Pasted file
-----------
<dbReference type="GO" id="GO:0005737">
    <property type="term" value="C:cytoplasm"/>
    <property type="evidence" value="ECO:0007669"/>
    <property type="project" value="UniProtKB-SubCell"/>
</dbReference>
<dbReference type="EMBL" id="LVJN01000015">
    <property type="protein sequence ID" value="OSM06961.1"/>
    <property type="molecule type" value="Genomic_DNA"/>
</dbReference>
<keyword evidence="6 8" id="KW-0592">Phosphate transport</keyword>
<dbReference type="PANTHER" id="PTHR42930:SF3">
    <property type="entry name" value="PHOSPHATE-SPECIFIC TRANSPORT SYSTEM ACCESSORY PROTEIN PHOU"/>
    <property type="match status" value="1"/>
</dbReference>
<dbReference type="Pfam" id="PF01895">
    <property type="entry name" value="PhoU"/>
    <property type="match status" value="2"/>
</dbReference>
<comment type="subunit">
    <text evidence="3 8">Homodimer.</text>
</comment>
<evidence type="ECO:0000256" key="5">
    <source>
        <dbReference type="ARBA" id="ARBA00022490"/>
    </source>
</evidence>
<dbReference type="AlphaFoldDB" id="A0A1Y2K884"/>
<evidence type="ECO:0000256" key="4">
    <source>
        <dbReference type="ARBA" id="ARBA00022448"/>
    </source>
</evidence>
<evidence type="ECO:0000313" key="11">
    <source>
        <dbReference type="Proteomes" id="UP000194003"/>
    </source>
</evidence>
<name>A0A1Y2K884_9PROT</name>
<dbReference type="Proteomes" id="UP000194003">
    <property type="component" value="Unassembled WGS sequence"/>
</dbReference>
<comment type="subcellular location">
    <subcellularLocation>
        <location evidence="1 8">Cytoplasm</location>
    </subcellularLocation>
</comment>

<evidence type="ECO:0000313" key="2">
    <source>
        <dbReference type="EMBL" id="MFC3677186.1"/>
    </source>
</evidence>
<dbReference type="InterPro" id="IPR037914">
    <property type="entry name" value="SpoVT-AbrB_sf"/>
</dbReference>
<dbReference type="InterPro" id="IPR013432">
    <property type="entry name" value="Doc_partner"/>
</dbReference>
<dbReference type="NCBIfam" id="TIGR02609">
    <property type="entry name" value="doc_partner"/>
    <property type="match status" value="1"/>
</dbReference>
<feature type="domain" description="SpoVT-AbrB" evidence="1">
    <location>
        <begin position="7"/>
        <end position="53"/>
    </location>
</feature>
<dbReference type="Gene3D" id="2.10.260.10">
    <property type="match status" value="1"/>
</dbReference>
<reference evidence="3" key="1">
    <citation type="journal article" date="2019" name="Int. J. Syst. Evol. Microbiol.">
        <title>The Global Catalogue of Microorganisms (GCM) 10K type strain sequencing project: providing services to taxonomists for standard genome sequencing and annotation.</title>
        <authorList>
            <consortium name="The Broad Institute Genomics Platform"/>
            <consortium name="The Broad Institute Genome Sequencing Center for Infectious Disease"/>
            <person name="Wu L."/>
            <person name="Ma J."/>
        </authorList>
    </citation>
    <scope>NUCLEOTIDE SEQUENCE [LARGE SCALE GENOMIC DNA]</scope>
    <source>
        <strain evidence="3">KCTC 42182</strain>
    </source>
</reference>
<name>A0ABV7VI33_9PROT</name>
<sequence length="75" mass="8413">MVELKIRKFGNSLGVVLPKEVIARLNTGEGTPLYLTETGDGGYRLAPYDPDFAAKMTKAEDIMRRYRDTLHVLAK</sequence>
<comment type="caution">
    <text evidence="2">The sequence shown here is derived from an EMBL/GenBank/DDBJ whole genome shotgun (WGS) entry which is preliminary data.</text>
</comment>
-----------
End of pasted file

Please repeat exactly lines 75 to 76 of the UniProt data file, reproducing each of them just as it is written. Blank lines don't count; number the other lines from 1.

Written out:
            <consortium name="The Broad Institute Genomics Platform"/>
            <consortium name="The Broad Institute Genome Sequencing Center for Infectious Disease"/>